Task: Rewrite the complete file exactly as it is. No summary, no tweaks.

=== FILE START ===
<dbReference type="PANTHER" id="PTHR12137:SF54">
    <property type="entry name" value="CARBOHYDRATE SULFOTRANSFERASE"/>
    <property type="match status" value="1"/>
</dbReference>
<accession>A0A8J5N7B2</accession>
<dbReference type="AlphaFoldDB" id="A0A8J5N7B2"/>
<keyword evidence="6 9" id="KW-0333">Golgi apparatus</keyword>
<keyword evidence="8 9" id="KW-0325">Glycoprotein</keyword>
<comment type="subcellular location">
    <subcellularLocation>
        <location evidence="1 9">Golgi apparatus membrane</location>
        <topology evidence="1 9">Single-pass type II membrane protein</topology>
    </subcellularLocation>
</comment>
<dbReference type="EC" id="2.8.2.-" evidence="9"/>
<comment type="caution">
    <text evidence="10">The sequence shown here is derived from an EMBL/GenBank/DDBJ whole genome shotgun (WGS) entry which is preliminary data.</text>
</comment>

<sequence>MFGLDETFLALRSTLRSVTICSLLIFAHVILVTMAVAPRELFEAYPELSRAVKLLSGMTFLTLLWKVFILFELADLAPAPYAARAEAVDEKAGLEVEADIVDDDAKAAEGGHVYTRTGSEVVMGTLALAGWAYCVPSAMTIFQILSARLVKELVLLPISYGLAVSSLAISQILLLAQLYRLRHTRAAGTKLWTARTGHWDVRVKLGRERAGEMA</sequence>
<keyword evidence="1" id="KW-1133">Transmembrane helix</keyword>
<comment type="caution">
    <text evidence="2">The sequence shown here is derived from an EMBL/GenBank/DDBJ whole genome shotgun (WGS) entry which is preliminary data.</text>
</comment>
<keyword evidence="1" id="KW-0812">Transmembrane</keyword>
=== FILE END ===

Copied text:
<dbReference type="PANTHER" id="PTHR12137:SF54">
    <property type="entry name" value="CARBOHYDRATE SULFOTRANSFERASE"/>
    <property type="match status" value="1"/>
</dbReference>
<accession>A0A8J5N7B2</accession>
<dbReference type="AlphaFoldDB" id="A0A8J5N7B2"/>
<keyword evidence="6 9" id="KW-0333">Golgi apparatus</keyword>
<keyword evidence="8 9" id="KW-0325">Glycoprotein</keyword>
<comment type="subcellular location">
    <subcellularLocation>
        <location evidence="1 9">Golgi apparatus membrane</location>
        <topology evidence="1 9">Single-pass type II membrane protein</topology>
    </subcellularLocation>
</comment>
<dbReference type="EC" id="2.8.2.-" evidence="9"/>
<comment type="caution">
    <text evidence="10">The sequence shown here is derived from an EMBL/GenBank/DDBJ whole genome shotgun (WGS) entry which is preliminary data.</text>
</comment>

<sequence>MFGLDETFLALRSTLRSVTICSLLIFAHVILVTMAVAPRELFEAYPELSRAVKLLSGMTFLTLLWKVFILFELADLAPAPYAARAEAVDEKAGLEVEADIVDDDAKAAEGGHVYTRTGSEVVMGTLALAGWAYCVPSAMTIFQILSARLVKELVLLPISYGLAVSSLAISQILLLAQLYRLRHTRAAGTKLWTARTGHWDVRVKLGRERAGEMA</sequence>
<keyword evidence="1" id="KW-1133">Transmembrane helix</keyword>
<comment type="caution">
    <text evidence="2">The sequence shown here is derived from an EMBL/GenBank/DDBJ whole genome shotgun (WGS) entry which is preliminary data.</text>
</comment>
<keyword evidence="1" id="KW-0812">Transmembrane</keyword>